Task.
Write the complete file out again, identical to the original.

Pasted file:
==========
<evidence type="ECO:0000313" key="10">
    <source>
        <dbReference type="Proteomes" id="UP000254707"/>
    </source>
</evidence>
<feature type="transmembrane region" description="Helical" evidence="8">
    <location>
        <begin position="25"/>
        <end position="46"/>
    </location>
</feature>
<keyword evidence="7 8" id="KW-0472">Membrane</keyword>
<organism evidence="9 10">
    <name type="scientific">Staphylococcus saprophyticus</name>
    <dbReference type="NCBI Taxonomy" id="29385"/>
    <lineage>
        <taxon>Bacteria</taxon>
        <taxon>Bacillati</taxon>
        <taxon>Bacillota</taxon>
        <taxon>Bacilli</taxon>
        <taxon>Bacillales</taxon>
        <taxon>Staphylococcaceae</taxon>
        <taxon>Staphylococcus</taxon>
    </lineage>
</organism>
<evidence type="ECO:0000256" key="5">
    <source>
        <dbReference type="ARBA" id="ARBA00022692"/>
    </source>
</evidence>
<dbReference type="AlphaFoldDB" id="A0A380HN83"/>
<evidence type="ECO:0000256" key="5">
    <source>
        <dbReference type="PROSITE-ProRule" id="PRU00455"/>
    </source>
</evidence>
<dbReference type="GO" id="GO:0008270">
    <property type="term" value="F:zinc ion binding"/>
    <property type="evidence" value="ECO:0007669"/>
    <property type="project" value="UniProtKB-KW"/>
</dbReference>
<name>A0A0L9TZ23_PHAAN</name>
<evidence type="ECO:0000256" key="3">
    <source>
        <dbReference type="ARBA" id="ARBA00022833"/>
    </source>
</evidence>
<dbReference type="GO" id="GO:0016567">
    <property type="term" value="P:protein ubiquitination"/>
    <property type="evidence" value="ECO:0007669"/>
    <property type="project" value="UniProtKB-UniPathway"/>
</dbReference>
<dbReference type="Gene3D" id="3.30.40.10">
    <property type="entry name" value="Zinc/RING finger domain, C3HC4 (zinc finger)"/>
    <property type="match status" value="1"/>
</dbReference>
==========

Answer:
<evidence type="ECO:0000313" key="10">
    <source>
        <dbReference type="Proteomes" id="UP000254707"/>
    </source>
</evidence>
<feature type="transmembrane region" description="Helical" evidence="8">
    <location>
        <begin position="25"/>
        <end position="46"/>
    </location>
</feature>
<keyword evidence="7 8" id="KW-0472">Membrane</keyword>
<organism evidence="9 10">
    <name type="scientific">Staphylococcus saprophyticus</name>
    <dbReference type="NCBI Taxonomy" id="29385"/>
    <lineage>
        <taxon>Bacteria</taxon>
        <taxon>Bacillati</taxon>
        <taxon>Bacillota</taxon>
        <taxon>Bacilli</taxon>
        <taxon>Bacillales</taxon>
        <taxon>Staphylococcaceae</taxon>
        <taxon>Staphylococcus</taxon>
    </lineage>
</organism>
<evidence type="ECO:0000256" key="5">
    <source>
        <dbReference type="ARBA" id="ARBA00022692"/>
    </source>
</evidence>
<dbReference type="AlphaFoldDB" id="A0A380HN83"/>
<evidence type="ECO:0000256" key="5">
    <source>
        <dbReference type="PROSITE-ProRule" id="PRU00455"/>
    </source>
</evidence>
<dbReference type="GO" id="GO:0008270">
    <property type="term" value="F:zinc ion binding"/>
    <property type="evidence" value="ECO:0007669"/>
    <property type="project" value="UniProtKB-KW"/>
</dbReference>
<name>A0A0L9TZ23_PHAAN</name>
<evidence type="ECO:0000256" key="3">
    <source>
        <dbReference type="ARBA" id="ARBA00022833"/>
    </source>
</evidence>
<dbReference type="GO" id="GO:0016567">
    <property type="term" value="P:protein ubiquitination"/>
    <property type="evidence" value="ECO:0007669"/>
    <property type="project" value="UniProtKB-UniPathway"/>
</dbReference>
<dbReference type="Gene3D" id="3.30.40.10">
    <property type="entry name" value="Zinc/RING finger domain, C3HC4 (zinc finger)"/>
    <property type="match status" value="1"/>
</dbReference>